Bench aids for the diagnosis of intestinal parasites
Other TitlesPlanches pour le diagnostic des parasites intestinaux
Medios auxiliares para el diagnóstico de las parasitosis intestinales
AbstractA set of nine A-4 colour plates with 118 photomicrographs illustrating the appearance and diagnostic features of all the common intestinal helminths and protozoan parasites known to infect humans. Produced in a robust plasticized format, the plates can be used as either a guide for laboratory and field workers in endemic countries or a teaching aid for students and trainees. The aim is to help the microscopist ascertain the presence of parasites in faeces, whether they be minute protozoan cysts or large helminth eggs, and to identify them correctly. With this goal in mind, the bench aids include pertinent laboratory instructions as well as high-quality images. The photomicrographs illustrate diagnostic features of each of the parasites as they appear in different preparations and at different magnifications. Each photomicrograph is produced with a measuring bar and accompanied by a short explanatory legend, which draws attention to distinctive features that help confirm diagnosis. Helminth eggs are illustrated in the first 36 photomicrographs, which show the diagnostic stages of the most common helminths, including nematodes, cestodes, schistosomes, and other trematodes. The remaining photomicrographs offer advice on the more difficult task of detecting and identifying intestinal protozoan trophozoites and cysts. Relevant laboratory techniques are described on the reverse side of the plates. Additional laboratory aids include dichotomous keys for the identification of amoebic trophozoites, trophozoites of intestinal flagellates, and cysts of amoebae and flagellates
World Health Organization. (1994). Bench aids for the diagnosis of intestinal parasites. Geneva : World Health Organization. http://www.who.int/iris/handle/10665/37323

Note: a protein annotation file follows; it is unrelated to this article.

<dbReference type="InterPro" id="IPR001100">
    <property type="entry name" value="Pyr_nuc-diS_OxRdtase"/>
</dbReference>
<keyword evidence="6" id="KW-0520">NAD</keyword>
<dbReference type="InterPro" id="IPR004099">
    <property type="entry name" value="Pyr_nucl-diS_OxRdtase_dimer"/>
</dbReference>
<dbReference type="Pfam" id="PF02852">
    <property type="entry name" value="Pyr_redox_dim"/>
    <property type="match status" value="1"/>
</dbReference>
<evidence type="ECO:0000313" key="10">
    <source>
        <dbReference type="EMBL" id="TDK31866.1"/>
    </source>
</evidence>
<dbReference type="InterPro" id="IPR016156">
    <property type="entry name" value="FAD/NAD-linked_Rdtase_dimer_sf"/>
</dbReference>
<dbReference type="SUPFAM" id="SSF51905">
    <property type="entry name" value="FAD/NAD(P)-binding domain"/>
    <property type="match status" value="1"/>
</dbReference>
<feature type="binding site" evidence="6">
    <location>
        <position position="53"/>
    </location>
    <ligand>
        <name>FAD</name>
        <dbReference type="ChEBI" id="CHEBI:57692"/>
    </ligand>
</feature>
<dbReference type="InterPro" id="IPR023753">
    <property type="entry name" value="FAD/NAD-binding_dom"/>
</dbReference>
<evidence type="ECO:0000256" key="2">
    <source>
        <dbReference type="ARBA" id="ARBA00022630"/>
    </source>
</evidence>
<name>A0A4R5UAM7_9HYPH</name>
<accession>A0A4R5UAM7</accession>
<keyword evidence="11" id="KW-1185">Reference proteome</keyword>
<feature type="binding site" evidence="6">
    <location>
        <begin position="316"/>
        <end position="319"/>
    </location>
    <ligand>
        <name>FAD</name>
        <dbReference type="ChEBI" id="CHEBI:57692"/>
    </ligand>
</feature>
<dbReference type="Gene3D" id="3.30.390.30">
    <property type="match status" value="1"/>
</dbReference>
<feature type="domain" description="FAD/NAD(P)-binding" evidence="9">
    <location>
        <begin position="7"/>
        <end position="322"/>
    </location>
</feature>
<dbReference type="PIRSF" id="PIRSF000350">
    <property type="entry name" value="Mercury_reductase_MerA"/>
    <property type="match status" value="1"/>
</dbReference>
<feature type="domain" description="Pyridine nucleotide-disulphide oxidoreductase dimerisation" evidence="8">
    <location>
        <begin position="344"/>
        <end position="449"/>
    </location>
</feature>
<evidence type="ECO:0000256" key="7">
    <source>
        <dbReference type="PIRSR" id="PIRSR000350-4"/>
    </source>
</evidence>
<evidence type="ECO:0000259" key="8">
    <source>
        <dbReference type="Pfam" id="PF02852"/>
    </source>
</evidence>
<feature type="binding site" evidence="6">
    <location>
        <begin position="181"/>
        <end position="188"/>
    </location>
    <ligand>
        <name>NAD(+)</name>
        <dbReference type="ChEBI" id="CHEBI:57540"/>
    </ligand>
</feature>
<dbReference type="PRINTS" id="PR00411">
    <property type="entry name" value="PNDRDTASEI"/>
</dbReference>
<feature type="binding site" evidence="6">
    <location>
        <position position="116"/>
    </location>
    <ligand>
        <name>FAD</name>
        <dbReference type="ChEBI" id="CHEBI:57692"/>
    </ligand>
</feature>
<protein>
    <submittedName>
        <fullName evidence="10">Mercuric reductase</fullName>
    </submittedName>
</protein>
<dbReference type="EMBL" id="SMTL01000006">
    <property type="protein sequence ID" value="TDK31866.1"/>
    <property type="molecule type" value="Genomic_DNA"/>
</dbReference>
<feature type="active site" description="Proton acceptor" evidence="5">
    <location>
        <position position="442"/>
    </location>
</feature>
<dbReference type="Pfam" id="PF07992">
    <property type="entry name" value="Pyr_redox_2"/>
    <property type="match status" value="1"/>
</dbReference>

Description10 pl. in 1 folder.
Reprinted in 2000, 2003, 2012 with corrections
MetadataShow full item record
Showing items related by title and MeSH subject.
Prevalence and seasonal variation of human intestinal parasites in patients attending hospital with abdominal symptoms in northern Jordan Jaran, A.S. (2016-10)This study was carried out to determine the prevalence of intestinal parasites and their seasonal variation in northern Jordan. A total of 21 906 stool samples were collected over a period of 4 years [2009-2013] from 5 government hospitals in 3 cities. Samples were processed and examined microscopically and by concentration methods. Parasitic infection was found in 9611 samples [44%]. Giardia lamblia was the most prevalent parasite [41%] followed by Entamoeba histolytica [31%] and Ent. coli [13%]; the least prevalent parasites were Ascaris ...
Prevention and control of intestinal parasitic infections : report of a WHO Expert Committee [meeting held in Geneva from 3 to 7 March 1986] WHO Expert Committee on Prevention and Control of Intestinal Parasitic Infections; World Health Organization (1987)Outlines new approaches to the prevention and control of intestinal parasitic infections made possible by the recent discovery of safe and effective therapeutic drugs, the improvement and simplification of diagnostic procedures, and advances in the understanding of parasite population biology. Newly available information on the economic and social impact of these infections is used to illustrate the necessity, as well as the feasibility, of bringing these infections under control. In view of the striking variations in the biology of different ...
El Kettani, S.; Azzouzi, E.; Boukachabine, K.; El Yamani, M.; Maata, A.; Rajaoui, M. (2008)An evaluation was made of the risk of contamination by faecal parasites in the population from the use of wastewater in agriculture. The study was based in 3 rural clusters in the northern region of Settat city, Morocco: 2 rural clusters exposed to untreated wastewater in agriculture and 1 not exposed. The sample comprised 333 people aged 3-60+ years: 214 exposed and 119 non-exposed. Stool samples were collected and examined for intestinal parasites. The results showed that the prevalence of intestinal parasitosis [i.e. evidence of at least 1 ...